Wed. Apr 17th, 2024

Compressed “.ZIP” files overtake Office documents as the most common malicious file type for the first time. This has been highlighted in the HP Wolf report, HP Wolf Security Threat Insights. The report found that 44% of malware was distributed within compressed files, 11% more than in the previous quarter, compared to 32% that was distributed via Office files such as Microsoft Word, Excel, and PowerPoint. “The files are easy to encrypt, which helps cybercriminals hide malware and evade proxy, sandbox, or email-based security solutions. in detection. This makes the attacks difficult to detect, especially when combined with HTML smuggling techniques,” explains Alex Holland, Principal Malware Analyst in HP Wolf Security’s Threat Research team.

ZIP files

The report has identified several campaigns that combined the use of compressed files with new HTML smuggling techniques. For example, recent QakBot and IceID campaigns used HTML files to direct users to fake online document viewers posing as Adobe. Because the malware inside the original HTML file is scrambled and encrypted, detection by email-focused security solutions or other security tools is very difficult.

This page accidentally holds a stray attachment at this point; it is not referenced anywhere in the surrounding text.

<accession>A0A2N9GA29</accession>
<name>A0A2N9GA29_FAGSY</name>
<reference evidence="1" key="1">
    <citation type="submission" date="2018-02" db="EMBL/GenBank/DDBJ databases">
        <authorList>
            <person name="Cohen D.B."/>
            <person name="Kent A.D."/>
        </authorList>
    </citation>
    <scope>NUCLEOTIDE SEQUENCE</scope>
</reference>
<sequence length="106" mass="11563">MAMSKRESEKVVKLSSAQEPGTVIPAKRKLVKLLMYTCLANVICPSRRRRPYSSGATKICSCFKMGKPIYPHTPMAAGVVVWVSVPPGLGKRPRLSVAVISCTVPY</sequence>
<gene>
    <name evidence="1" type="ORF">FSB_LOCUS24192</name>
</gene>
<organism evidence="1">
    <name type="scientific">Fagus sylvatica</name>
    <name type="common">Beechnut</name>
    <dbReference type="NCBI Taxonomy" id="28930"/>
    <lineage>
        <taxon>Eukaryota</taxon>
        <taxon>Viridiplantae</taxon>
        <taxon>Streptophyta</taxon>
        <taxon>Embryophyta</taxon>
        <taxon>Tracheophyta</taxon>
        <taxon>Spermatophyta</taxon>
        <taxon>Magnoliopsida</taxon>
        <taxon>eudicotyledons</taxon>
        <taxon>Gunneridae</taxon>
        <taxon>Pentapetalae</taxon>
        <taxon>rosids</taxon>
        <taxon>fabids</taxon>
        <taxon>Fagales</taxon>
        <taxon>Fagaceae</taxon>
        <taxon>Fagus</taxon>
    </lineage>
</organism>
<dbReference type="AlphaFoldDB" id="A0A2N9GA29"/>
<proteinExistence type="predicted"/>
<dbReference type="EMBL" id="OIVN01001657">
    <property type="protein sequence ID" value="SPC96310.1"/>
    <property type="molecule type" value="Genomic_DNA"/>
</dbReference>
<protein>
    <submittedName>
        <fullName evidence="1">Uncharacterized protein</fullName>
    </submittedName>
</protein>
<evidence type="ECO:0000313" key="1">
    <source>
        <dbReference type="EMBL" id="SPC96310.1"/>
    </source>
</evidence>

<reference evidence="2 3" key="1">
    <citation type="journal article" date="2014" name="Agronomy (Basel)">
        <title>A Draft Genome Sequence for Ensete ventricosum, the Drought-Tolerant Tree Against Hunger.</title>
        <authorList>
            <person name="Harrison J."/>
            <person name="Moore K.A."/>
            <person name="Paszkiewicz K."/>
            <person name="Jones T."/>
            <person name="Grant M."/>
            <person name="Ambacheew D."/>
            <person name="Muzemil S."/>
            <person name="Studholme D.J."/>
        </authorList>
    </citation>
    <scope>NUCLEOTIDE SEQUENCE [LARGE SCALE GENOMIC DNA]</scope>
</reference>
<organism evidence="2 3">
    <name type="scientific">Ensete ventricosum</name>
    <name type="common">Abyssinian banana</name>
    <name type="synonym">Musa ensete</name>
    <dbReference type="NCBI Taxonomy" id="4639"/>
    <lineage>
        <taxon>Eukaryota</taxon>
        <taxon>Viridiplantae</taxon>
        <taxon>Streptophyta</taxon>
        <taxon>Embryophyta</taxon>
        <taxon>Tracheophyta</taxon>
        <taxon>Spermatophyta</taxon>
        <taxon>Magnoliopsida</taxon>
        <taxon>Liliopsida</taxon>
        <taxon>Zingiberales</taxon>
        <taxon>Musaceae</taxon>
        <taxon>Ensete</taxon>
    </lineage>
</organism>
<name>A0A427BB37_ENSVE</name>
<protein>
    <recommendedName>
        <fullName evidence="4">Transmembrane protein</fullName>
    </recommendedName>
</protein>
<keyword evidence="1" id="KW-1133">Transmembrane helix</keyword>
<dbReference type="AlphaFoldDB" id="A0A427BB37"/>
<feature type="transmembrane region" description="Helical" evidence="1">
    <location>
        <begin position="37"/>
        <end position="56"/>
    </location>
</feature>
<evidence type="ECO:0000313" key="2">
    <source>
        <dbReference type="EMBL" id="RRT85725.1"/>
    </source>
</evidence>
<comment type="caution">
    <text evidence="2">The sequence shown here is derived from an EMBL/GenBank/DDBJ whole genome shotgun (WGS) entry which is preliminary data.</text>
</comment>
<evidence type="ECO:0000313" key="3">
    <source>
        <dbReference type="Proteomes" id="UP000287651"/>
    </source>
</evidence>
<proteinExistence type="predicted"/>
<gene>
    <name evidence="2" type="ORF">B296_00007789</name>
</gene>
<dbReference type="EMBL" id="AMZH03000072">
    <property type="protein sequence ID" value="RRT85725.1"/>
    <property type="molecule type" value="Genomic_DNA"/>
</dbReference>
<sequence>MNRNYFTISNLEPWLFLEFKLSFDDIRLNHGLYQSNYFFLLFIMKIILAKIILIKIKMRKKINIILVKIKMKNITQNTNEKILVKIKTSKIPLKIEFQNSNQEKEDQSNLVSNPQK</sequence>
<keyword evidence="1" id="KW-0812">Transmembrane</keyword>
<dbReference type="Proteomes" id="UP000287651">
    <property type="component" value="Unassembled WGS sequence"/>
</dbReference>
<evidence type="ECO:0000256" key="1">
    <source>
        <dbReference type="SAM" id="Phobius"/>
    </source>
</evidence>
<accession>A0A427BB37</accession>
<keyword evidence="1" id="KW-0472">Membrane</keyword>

Compressed “.ZIP” files overtake Office documents as the most common malicious file type for the first time

Instead, the attacker relies on social engineering, creating a convincing and well-designed web page to trick users into launching the attack by opening the malicious ZIP file.

HP Wolf Security Threat Insights

HP also identified a complex campaign that uses a modular infection chain, which could allow attackers to dynamically change the attack method mid-attack or introduce new features, such as geo-fencing, a location-based technology. provided by GPS and the use of data from a mobile device. This could allow cybercriminals to change tactics depending on the target that has been compromised. By not including the malware directly in the attachment sent to the target, it also makes it more difficult for email gateways to detect this type of attack.

By Alvaro Rivers

Award-winning student. Incurable social media fanatic. Music scholar. Beer maven. Writer.